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Difference Between Robbery and Burglary?


Many people use “robbery” and “burglary” interchangeably, believing that both terms more or less mean stealing. Robbery and burglary are, however, separate crimes with very specific definitions under New York law. The strongest defenses differ depending on the specific crime charged. Also, each crime carries different penalties; conviction for one can mean significantly more time in prison than the other, depending on the nature and circumstances of the crime. Continue reading to learn about the difference between robbery and burglary under New York law, and call a New York criminal defense lawyer for help after an arrest or conviction in New York City or the Hudson Valley.


In New York, robbery is the crime of forcible stealing. A robbery conviction requires proving that the defendant confronted the victim, face-to-face, committed larceny (theft), and either used force or threatened the use of force. Robbery is classified as either first, second, or third-degree depending on the nature of the crime. First-degree robbery, the most serious form, involves the use or threat of deadly force, including by brandishing a firearm or other dangerous instrument. First-degree robbery is a Class B felony, punishable by five to 25 years in prison.


While robbery involves stealing from a person directly, burglary involves stealing from (or committing another crime in) a building. In New York, the base crime of burglary involves:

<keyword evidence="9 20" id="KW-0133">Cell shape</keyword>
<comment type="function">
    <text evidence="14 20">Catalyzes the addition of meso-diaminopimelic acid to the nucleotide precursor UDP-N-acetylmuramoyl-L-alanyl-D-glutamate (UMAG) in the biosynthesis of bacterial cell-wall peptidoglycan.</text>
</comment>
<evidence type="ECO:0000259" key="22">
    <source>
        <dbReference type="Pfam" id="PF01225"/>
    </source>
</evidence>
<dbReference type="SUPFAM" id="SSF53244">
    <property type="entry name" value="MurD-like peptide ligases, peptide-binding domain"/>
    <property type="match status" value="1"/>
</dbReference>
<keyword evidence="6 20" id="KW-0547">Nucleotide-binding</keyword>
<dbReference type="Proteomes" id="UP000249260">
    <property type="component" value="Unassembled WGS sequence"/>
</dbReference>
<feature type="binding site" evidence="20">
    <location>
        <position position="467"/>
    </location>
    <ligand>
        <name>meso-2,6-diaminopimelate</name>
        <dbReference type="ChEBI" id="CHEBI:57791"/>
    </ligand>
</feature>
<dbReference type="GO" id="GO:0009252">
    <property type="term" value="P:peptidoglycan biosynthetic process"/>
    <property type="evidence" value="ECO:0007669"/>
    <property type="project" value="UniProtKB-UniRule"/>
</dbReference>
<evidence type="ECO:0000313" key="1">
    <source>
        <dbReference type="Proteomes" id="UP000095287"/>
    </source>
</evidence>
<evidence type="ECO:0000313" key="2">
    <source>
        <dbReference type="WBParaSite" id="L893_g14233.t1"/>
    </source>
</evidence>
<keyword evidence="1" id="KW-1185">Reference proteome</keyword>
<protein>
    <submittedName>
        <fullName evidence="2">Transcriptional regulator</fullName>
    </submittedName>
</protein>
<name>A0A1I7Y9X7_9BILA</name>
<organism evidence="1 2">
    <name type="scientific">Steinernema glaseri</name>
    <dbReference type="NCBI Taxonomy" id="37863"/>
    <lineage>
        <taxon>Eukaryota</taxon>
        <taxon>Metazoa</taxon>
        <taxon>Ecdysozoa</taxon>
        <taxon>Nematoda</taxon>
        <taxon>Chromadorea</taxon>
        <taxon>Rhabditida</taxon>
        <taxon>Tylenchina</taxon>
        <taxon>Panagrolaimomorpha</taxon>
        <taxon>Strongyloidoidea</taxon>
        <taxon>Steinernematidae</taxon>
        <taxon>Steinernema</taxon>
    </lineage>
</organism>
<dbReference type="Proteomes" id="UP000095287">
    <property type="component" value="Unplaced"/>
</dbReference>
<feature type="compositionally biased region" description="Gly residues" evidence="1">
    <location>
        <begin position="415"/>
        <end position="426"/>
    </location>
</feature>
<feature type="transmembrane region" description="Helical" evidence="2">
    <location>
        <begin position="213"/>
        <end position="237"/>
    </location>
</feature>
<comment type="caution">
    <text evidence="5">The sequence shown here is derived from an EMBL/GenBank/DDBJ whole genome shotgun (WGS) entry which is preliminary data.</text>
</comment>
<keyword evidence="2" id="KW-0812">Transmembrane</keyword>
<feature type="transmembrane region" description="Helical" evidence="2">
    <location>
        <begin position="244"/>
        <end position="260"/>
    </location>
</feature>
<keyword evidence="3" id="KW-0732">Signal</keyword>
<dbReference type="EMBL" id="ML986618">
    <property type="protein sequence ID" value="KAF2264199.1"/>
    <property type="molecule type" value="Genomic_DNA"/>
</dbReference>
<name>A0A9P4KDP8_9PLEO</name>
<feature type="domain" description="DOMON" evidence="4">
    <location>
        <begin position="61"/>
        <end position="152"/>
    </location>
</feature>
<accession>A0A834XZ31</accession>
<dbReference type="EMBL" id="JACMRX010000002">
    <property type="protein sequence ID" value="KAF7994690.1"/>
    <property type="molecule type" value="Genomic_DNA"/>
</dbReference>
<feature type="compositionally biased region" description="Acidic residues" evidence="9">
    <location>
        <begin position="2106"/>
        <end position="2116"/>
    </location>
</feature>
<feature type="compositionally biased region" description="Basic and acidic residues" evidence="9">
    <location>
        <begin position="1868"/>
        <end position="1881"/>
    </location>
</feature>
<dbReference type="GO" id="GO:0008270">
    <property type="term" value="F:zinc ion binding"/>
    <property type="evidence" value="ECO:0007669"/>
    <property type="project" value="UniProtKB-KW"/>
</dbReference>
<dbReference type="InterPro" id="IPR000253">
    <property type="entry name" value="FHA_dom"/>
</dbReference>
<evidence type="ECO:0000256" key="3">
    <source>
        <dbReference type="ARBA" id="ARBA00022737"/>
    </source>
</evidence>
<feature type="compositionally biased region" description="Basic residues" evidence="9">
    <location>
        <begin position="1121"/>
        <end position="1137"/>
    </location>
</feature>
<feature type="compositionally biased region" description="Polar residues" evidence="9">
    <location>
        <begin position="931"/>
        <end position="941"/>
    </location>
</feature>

• Illegally entering or remaining inside a building;
  • With the specific intent to commit a crime upon entry.

Like robbery, burglary can be charged as first, second, or third-degree. The more serious forms of burglary are chargeable when the building involved was a dwelling (i.e., a residence) and/or the defendant used or threatened to use force, including firearms or explosives. First-degree burglary is a Class B felony, punishable by up to 25 years in prison.

Notably, the defendant does not need to intend to steal upon entry. Intending to commit other crimes such as arson or property destruction can still trigger burglary charges.

Defending Against Robbery vs. Burglary

It is important to understand precisely which crime is charged in order to mount a proper defense. For example, a burglary charge can be defeated if the defendant can show that they did not intend to commit a crime when they entered a building illegally. The defendant might face a lesser charge in that instance. Robbery has no such defense. Similarly, certain defenses to robbery would not be helpful in defending against or seeking to reduce charges of burglary. A savvy defense attorney can help you build the strongest defense depending on the specific nature of your arrest.

Get Seasoned Advice and Representation After a Hudson Valley Arrest

If you have been arrested or charged with a misdemeanor or felony in New York, call Dupée & Monroe, P.C., to get help from a passionate criminal defense lawyer. From our offices in Goshen, we represent clients charged with all manner of criminal offenses in Orange County and throughout the Hudson Valley.

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